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Acta Physiologica Hungarica
Authors:
G.Zs. Toth
,
Adam Tarnoki
,
D.L. Tarnoki
,
A. Racz
,
Z. Szekelyhidi
,
L. Littvay
,
K. Karlinger
,
A. Lannert
,
A.A. Molnar
,
Zs. Garami
,
V. Berczi
,
I. Suveges
, and
J. Nemeth

Spherical equivalent (SE) has not been linked to increased cardiovascular morbidity.

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Interventional Medicine and Applied Science
Authors:
Enikő Sárváry
,
Zs. Gerlei
,
E. Dinya
,
E. Tóth
,
M. Varga
,
R. Chmel
,
M. Molnar
,
A. Remport
,
B. Nemes
,
L. Kobori
,
D. Görög
,
J. Fazakas
,
I. Gaal
,
J. Járay
,
F. Perner
, and
R. Langer

Abstract

Patients on hemodialysis (HD) and renal transplant recipients (RT) have a high prevalence of HCV infection. The aim of our study was to determine the prevalence of HCV-RNA in the anti-HCV positive patients and to compare the biochemical parameters of PCR(+) and PCR(−) subgroups. Methods: The 525 sera were screened for anti-HCV. HCV-RNA was detected by polymerase chain reaction (PCR) and liver enzymes [SGOT, SGPT, GGT, α-glutathione S-transferase (GST)] were measured. Results: Active viraemia was found only in 187 of 289 (65%) seropositive HD patients in contrast to 53 of 53 (100%) of seropositive RT patients. Significantly increased (p<0.05) GST values (9.9 μg/l) were found in the PCR(+) subgroups compared to GST levels (2.7 μg/l) of the PCR(−) subgroups. Elevated GST concentration was found in 80% (208/251) of PCR(+) patients. The measured enzymes were not elevated in HCV infected patients. Six percent of HD and 11% of RT patients were screened before seroconversion. Diagnostic sensitivity (80%) and specificity (79%) of GST were calculated as good for early liver damage caused by HCV. In contrast, the sensitivity of the measurement of other liver enzymes were very weak (SGOT: 8%; SGPT: 10%; GGT: 42%). Conclusion: The significantly higher viraemia of the RT subgroup could be related to the immunosuppressive therapy. Increased GST level may be a useful indicator of tissue damage during HCV infection. If HCV infection is suspected, PCR and GST measurement should be performed, even if anti-HCV result is negative.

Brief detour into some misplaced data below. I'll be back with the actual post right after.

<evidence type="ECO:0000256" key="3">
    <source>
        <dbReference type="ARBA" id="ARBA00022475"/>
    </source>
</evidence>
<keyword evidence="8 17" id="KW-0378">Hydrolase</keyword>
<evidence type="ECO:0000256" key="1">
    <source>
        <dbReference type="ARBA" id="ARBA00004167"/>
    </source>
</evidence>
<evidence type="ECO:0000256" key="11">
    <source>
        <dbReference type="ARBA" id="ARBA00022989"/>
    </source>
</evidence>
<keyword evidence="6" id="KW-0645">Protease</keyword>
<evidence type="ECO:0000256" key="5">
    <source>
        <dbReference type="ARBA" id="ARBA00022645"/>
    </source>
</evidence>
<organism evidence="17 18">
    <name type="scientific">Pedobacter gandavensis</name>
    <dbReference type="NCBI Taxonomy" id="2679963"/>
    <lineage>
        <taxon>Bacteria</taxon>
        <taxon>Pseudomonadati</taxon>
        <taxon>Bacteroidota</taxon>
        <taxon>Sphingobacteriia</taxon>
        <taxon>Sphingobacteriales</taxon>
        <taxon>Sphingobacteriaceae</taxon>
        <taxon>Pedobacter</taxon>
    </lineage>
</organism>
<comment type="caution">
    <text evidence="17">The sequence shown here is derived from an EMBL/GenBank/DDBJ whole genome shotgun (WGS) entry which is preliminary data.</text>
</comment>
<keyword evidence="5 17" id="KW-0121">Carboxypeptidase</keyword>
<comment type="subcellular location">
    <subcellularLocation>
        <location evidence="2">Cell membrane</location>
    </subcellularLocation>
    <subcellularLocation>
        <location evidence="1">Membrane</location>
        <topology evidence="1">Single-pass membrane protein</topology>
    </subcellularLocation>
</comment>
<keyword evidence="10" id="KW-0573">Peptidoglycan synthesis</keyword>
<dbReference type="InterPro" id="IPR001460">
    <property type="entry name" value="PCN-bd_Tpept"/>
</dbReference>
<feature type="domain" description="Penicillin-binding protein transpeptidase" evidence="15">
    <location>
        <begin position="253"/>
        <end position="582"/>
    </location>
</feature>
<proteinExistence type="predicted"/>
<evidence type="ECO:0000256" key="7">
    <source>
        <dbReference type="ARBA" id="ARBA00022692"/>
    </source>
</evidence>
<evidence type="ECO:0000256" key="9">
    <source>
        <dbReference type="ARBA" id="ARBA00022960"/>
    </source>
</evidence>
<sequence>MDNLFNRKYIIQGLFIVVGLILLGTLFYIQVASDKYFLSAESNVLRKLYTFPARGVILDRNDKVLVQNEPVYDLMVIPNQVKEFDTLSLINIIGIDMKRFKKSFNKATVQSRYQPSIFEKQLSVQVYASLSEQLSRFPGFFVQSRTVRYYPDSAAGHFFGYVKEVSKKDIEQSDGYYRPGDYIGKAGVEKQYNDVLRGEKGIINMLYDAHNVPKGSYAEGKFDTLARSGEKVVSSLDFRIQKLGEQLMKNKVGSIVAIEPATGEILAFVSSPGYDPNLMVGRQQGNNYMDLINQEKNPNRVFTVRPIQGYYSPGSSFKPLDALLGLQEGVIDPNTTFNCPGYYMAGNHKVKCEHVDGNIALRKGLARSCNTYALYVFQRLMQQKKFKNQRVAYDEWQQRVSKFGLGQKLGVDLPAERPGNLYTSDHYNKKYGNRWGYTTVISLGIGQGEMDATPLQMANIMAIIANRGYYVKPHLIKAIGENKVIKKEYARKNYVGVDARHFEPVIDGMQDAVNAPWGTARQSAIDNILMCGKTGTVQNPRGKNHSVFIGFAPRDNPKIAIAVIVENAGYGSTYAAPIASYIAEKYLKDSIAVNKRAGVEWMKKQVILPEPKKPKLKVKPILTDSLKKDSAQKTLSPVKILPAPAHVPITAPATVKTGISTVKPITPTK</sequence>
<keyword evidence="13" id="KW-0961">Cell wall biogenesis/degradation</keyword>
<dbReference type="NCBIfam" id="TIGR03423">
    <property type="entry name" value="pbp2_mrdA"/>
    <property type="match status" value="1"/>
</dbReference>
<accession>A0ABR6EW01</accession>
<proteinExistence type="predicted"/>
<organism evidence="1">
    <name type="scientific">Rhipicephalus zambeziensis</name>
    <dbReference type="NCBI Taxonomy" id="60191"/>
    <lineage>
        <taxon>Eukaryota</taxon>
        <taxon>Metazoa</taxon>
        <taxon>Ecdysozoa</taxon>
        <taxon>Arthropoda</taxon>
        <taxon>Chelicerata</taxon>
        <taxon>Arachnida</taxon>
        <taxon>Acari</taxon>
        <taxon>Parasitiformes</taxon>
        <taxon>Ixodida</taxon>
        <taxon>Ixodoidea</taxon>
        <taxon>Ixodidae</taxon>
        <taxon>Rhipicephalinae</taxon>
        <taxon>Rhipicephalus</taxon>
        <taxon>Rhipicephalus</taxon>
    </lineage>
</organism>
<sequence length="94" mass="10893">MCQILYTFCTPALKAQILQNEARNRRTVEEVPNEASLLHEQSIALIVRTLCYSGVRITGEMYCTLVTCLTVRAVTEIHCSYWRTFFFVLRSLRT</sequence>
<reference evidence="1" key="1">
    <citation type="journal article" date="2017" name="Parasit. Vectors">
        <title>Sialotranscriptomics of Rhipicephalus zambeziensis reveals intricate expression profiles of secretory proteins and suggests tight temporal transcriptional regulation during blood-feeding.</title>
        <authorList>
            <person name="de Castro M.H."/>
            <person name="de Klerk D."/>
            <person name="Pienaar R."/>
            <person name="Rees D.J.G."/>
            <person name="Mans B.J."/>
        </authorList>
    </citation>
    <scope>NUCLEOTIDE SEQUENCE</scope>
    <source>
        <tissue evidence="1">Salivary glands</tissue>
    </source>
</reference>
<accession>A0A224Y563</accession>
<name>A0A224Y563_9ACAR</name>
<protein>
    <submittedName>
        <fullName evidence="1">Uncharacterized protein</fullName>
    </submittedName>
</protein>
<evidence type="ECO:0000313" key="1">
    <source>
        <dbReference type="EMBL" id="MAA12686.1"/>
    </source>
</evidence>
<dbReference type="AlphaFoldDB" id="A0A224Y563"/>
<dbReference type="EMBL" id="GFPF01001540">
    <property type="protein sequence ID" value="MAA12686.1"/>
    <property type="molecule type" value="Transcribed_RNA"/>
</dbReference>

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Acta Botanica Hungarica
Authors:
P. Török
,
E. Tóth
,
K. Tóth
,
O. Valkó
,
B. Deák
,
B. Kelbert
,
P. Bálint
,
Sz. Radócz
,
A. Kelemen
,
J. Sonkoly
,
T. Miglécz
,
G. Matus
,
A. Takács
,
V. A. Molnár
,
K. Süveges
,
L. Papp
,
L. Papp Jr.
,
Z. Tóth
,
B. Baktay
,
G. Málnási Csizmadia
,
I. Oláh
,
E. Peti
,
J. Schellenberger
,
O. Szalkovszki
,
R. Kiss
, and
B. TÓthmérész

For understanding local and regional seed dispersal and plant establishment processes and for considering the ecotypes and other forms of specific variability, hard data of locally or regionally measured traits are necessary. We provided newly measured seed weight data of 193 taxa, out of which 24 taxa had not been represented in the SID, LEDA or BiolFlor databases. Our new measurements and formerly published data of locally collected seed weight records together covers over 70% of the Pannonian flora. However, there is still a considerable lack in seed weight data of taxonomically problematic genera, even though they are represented in the Pannonian flora with a relatively high number of species and/or subspecies (e.g. Sorbus, Rosa, Rubus, Crataegus and Hieracium). Our regional database contains very sporadic data on aquatic plants (including also numerous invasive species reported from Hungary and neighbouring countries) and some rare weeds distributed in the southwestern part of the country. These facts indicate the necessity of further seed collection and measurements.